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Title: An examination of the relationship between depression, autobiographical memory specificity and executive function
Author: Malone, Catherine
Awarding Body: University of Liverpool
Current Institution: University of Liverpool
Date of Award: 2013
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This thesis is submitted in partial fulfilment of a Doctorate in Clinical Psychology at the University of Liverpool. It focuses on the frequently reported finding of reduced specificity of autobiographical memory in participants diagnosed with depression (Williams & Broadbent; 1986, van Vreeswijk & de Wilde; 2004). That is, difficulty recalling the who, what, where and when, of a remembered event. The focus of investigation particularly within the thesis is that of executive functioning; a term describing a range of higher order cognitive functions that control and integrate other activities such as planning, sequencing, initiation. It is examined in relation to depression. The thesis is presented in paper form; Chapter 1 contains a systematic review of 9 research studies related to executive function in the memory specificity of participants with a diagnosis of depression. While executive functioning does appear to be related to reduced specificity the findings in the literature are not consistent highlighting the need for further research. The original empirical paper presented in Chapter 2 tests out hypotheses related to the claims of reduced specificity and executive functioning in participants with a diagnosis of depression (Burt, Zembar, & Niederehe, 1995). These hypotheses are based on the conclusions drawn from the review paper in Chapter 1. It concludes that while overall participants with a diagnosis of depression produce fewer memories overall, and particularly fewer specific memories, this difference can be reduced with modified materials which are more concrete and imaginable. These modified materials can also produce more specific memories overall. In addition, regardless of depression status, executive functioning has a significant impact on autobiographical memory specificity. These key findings are developed in an extended discussion in Chapter 3 and discussed in terms of their value and application to practices in clinical psychology. Chapter 3 also contains research dissemination for participants and a future research proposal expanding the scope of investigation from depression to trauma.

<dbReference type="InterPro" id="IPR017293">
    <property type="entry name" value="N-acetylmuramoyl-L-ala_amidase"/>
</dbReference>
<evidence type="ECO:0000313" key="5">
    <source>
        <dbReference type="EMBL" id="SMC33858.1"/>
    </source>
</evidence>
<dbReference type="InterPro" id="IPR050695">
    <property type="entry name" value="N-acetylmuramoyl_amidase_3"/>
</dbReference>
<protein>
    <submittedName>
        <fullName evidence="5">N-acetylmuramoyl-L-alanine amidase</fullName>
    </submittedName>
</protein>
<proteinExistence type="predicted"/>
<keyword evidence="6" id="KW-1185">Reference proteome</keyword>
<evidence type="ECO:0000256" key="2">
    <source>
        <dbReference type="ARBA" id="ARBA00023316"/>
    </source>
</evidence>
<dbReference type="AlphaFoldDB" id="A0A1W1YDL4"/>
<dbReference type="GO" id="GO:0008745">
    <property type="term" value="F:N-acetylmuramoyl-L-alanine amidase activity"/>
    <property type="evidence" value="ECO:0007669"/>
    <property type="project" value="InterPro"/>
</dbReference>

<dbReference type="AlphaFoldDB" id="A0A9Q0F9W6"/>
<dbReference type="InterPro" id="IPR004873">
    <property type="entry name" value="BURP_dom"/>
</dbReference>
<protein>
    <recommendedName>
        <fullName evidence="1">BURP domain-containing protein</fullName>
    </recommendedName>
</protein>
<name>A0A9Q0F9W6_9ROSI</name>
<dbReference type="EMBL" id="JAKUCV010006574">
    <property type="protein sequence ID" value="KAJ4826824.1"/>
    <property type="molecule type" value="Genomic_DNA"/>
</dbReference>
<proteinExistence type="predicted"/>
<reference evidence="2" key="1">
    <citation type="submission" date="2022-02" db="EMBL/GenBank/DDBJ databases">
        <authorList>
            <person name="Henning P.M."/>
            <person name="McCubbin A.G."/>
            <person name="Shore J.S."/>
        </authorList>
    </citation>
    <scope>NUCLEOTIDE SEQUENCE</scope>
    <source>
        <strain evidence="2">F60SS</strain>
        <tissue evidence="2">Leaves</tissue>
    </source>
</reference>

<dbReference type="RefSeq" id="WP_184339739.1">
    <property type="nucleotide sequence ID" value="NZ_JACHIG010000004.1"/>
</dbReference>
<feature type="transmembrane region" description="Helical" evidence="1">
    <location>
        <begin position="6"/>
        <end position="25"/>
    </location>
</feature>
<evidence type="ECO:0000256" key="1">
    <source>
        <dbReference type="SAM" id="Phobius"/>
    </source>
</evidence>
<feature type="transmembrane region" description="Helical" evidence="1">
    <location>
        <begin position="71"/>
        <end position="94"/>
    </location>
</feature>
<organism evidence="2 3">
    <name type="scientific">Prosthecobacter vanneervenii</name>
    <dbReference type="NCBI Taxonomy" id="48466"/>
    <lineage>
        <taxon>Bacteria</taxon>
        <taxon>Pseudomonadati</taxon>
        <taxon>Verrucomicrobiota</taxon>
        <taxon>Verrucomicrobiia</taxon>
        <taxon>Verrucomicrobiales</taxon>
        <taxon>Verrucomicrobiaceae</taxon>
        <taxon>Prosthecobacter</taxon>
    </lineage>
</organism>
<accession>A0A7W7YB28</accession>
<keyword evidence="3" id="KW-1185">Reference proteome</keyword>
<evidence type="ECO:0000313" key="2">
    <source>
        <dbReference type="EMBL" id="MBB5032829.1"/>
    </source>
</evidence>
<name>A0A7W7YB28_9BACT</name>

Supervisor: Reilly, James; Howe, M. L. Sponsor: Not available
Qualification Name: Thesis (Ph.D.) Qualification Level: Doctoral
EThOS ID:  DOI: Not available
Keywords: RC0321 Neuroscience. Biological psychiatry. Neuropsychiatry